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WCID 2024

Manish Tripathi

Manish Tripathi, Speaker at Infectious Disease Conference
All India Institute of medical Sciences, India
Title : PVX_112690 (PvTRAg36.6) - CD71/TFRC interaction study - new insight of plasmodium vivax invasion into human reticulocyte


Aligned with the global objective to eliminate malaria, continuous efforts are made in the field of malaria biology. However, the parasite is similarly advancing itself to be in competition. Our information about parasites is the tip of the iceberg, making this tug of war into the parasite side. Molecular mechanisms of host-parasite interaction during malaria remain elusive, especially in the case of Plasmodium vivax. Duffy antigen was the only known receptor for P. vivax invasion for a long time till long. However, alternative pathways of invasion are now coming up. P. vivax has a specific gene family named Pv-fam-a that encodes a large number of tryptophan-rich antigens (PvTRAgs). Several PvTRAgs bind to host erythrocytes, but identifying their host receptors requires further investigation.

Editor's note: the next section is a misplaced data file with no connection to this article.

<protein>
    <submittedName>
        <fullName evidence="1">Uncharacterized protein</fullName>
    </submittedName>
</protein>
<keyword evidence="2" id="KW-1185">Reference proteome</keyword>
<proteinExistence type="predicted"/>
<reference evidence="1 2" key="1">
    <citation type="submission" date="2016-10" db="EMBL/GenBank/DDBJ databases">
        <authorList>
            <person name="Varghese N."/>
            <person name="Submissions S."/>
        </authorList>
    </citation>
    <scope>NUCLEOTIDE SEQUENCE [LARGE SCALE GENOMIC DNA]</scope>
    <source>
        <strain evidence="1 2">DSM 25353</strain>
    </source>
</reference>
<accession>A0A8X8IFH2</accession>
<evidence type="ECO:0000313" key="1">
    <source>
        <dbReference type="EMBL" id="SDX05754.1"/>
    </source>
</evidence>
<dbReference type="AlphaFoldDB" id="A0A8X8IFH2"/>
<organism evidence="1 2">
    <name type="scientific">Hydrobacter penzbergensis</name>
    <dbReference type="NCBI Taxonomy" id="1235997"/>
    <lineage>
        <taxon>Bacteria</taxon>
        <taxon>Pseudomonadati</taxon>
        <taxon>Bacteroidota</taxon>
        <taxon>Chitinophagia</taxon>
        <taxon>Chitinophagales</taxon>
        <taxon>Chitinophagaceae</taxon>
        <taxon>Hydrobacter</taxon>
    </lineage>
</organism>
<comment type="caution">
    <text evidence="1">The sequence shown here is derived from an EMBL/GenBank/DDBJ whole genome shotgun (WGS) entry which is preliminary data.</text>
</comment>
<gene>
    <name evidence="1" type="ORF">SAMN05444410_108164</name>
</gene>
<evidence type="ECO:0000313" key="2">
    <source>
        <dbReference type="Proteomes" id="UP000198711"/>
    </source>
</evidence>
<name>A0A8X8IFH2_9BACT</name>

We describe here the identification of erythrocyte receptors for one of the significant P. vivax tryptophan-rich antigens, PvTRAg36.6 which is known to be expressed in merozoites, has its sequences conserved in the parasite population, and produces cellular and humoral immune responses during P. vivax infection. PvTRAg36.6 binds to the human reticulocytes, with the reticulocyte specific receptor, CD71, based on LC-MS analysis of proteins obtained during pull down assay. This receptor-ligand interaction was specific as confirmed by direct binding between PvTRAg36.6 and CD71 during solid-phase binding, and Surface Plasmon Resonance assays.

Furthermore, the eukaryotic expression systems; yeast-two-hybrid system, and Rosetting of erythrocytes around mammalian HEK cell expressing PvTRAg36.6 on its surface, also confirmed this receptor-ligand interaction. In this study we found out that the parasite ligand PvTRAg36.6 interacts with its reticulocyte receptor CD71 through its two peptide regions, and is involved in red cell invasion. These results may help in developing the immuno- therapeutics against this parasitic infection.

Audience Take Away:

  • Insight about invasion of P. vivax Invasion into human reticulocyte.
  • This will help to develop therapeutics against P. vivax malaria.
  • This information can be used to develop vaccine against P. vivax malaria


Manish Tripathi completed his post-graduation from AIIMS, New Delhi (2018) and did his dissertation from Molecular Parasitology Lab on the subject ‘To identify the complex forming Plasmodium vivax Tryptophan-Rich Antigens’. He is currently a Ph.D. schola. His research is focused on the characterization of parasite ligand- host receptor interaction in Plasmodium infection using proteomics-based approach, in-silico techniques, and Plasmodium vivax culture.


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